For the topping, the sweetness in the peaches is for the hopefulness in songs like the album opener “Silver Lining,” which is, not surprisingly, about finding the good on a day when you “woke up on the wrong side of rock bottom.” The molasses gives the sauce a sort of smoky flavor (for “Blowin’ Smoke”).

Read More »

Advertisements
Whoopie pies

Sweet Potato Whoopie Pies (Inspired by James Taylor)

Whoopie pies

Earlier this year, my friend Daphne Carr launched a Kickstarter project to publish the Best Music Writing book series independently, through her new music-focused press Feedback Press. (BMW is an anthology of the year’s best conversation about music, in the form of features, essays, reviews, blog posts, etc.) One of the pledge options toward the project’s $15,000 goal was for me to bake treats inspired by the artist or song of the backer’s choice, and this was the first of the two purchased, inspired by James Taylor’s “Carolina In My Mind.”

THE DISH
Sweet potato whoopie pies with maple cream cheese frosting and candied pecans

THE INSPIRATION
James Taylor grew up in North Carolina and he wrote his hit song “Carolina In My Mind” when he was homesick overseas. I chose sweet potatoes because North Carolina is the No. 1 producer of them in the U.S., so they might help with a little bit of homesickness. And while I was brainstorming for this, my aunt unknowingly (via Facebook — thanks, Aunt Linda!) tipped me off to videos of James Taylor baking pecan pies and maple sugaring, so I made the sweet potato whoopie pies, then rolled them in pecans that I candied with maple syrup and brown sugar.

Read More »

Vegetarian shepherd's pie

Veggie Shepherd’s Pie (Inspired by Strand of Oaks)

THE DISH
Vegetarian shepherd’s pie (recipe here)

THE INSPIRATION
I was introduced to Strand of Oaks (aka singer/songwriter Tim Showalter) through work, when we released his most recent album Pope Killdragon through our eMusic Selects program. I like that album plenty, but I admittedly have spent more time with his first release, 2008’s Leave Ruin, which was written after Showalter’s house burned down and his then-fiance broke up with him. A coworker recently referred to it as “cabin music,” and while the album wasn’t literally written in isolation in a cabin a la Bon Iver (it was on park benches and in the hotel he checked into after the fire), it evokes the same thing when Showalter sings, “This is what it feels like to see the world end in flames,” in his case quite literally. It’s a gorgeous album — hushed, sometimes-twangy vocals and a mix of clean electric and acoustic guitar — with lots of references to the cold and winter. In “Dogs of War” he sings, “I need you like I need the snow/ You feel much better than the cold,” and in another song he talks about a fur-lined coat. I recently learned that shepherd’s pie used to be called cottage pie; so the “cabin music” combined with the need for comfort while going through a bummer time like that makes this a perfect fit for Showalter’s music. It’s warm, filling and comforting — and if you are in need of some alone time, there’s certainly enough here to last you a few days.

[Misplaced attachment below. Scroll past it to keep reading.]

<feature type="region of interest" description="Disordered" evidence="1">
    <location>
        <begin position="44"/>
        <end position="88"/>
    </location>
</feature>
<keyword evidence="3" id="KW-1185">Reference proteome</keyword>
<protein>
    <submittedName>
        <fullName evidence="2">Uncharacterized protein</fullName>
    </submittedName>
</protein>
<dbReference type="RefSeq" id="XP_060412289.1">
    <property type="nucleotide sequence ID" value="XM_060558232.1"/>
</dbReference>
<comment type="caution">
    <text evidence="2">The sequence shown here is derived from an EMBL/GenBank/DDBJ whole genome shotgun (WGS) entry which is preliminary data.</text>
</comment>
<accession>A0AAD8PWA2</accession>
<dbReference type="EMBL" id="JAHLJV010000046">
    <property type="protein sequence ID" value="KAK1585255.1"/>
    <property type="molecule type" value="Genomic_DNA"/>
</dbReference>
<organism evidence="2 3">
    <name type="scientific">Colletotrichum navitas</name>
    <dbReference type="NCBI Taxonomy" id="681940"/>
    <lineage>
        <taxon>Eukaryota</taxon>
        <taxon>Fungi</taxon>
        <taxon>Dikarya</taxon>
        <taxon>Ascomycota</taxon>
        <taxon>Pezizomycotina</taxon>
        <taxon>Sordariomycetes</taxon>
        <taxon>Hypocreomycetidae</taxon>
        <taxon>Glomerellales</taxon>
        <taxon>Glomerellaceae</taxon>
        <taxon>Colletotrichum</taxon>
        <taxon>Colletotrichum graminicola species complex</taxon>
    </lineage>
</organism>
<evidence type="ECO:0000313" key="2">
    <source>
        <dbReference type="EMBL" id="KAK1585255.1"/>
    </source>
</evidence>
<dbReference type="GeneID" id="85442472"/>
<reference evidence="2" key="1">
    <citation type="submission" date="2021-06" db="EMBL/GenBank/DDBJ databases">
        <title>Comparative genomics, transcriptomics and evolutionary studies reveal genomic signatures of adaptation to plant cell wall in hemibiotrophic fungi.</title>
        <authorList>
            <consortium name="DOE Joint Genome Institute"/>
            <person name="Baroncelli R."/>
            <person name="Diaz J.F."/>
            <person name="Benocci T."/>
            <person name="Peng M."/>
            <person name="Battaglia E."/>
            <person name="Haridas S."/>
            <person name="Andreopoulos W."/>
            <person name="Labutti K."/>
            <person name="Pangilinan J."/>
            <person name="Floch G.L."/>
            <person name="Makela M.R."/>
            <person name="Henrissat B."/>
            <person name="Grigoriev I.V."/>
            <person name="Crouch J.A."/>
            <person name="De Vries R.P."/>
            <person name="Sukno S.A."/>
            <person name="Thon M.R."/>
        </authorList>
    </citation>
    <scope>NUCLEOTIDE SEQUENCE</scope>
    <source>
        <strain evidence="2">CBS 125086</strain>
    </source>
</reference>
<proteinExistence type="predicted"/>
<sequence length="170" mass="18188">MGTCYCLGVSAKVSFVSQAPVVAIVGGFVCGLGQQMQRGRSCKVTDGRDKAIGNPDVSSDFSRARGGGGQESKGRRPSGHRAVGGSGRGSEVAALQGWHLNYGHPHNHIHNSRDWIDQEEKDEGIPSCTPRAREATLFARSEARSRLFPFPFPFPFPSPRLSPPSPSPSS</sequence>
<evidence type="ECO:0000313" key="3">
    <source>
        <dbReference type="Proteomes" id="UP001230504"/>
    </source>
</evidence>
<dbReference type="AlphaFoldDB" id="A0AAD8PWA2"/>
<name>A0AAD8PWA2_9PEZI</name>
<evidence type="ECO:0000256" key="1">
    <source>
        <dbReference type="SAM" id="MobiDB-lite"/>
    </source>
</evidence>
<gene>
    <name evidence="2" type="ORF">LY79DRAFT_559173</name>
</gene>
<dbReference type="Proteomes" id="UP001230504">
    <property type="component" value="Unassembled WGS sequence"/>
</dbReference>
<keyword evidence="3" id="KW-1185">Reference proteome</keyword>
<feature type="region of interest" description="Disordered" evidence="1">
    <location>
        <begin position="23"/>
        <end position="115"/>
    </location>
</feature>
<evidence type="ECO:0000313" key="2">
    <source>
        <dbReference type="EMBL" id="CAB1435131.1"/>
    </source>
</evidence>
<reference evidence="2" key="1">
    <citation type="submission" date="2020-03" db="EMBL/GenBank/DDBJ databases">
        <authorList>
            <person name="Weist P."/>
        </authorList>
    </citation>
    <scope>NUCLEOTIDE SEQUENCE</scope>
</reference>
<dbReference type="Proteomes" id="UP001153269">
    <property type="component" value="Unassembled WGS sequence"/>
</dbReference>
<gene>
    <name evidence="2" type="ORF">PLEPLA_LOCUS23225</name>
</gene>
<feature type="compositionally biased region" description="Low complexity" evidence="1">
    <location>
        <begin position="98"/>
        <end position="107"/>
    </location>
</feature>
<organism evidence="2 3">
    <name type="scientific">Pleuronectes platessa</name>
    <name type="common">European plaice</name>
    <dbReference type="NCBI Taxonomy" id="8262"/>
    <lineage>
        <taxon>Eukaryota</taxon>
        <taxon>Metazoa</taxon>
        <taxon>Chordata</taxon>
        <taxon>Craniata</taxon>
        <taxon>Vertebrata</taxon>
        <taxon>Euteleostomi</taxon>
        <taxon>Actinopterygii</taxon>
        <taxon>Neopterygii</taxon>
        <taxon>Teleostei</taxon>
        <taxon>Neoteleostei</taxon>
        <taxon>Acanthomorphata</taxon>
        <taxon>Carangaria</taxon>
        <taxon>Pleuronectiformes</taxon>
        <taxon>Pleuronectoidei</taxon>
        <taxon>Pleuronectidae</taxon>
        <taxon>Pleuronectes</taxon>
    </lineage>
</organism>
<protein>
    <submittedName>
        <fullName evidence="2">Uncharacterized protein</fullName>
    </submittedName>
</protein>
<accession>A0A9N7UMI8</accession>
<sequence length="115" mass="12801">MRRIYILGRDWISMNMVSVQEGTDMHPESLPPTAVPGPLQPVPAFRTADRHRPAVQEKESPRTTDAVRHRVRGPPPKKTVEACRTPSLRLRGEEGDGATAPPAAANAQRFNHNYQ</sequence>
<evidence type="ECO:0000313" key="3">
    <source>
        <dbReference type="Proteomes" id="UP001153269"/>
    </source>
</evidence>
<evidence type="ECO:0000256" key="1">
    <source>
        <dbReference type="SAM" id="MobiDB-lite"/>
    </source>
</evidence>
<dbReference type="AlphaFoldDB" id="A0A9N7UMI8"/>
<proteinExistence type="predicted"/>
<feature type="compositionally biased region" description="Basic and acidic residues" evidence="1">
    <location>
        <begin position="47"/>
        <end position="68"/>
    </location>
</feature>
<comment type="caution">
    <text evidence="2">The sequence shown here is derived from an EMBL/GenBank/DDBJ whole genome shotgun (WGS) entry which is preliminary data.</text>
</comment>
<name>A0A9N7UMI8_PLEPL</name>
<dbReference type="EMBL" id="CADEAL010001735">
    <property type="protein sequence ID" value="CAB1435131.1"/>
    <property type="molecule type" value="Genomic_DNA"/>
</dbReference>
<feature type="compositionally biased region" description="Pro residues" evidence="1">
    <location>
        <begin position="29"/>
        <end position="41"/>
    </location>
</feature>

Read More »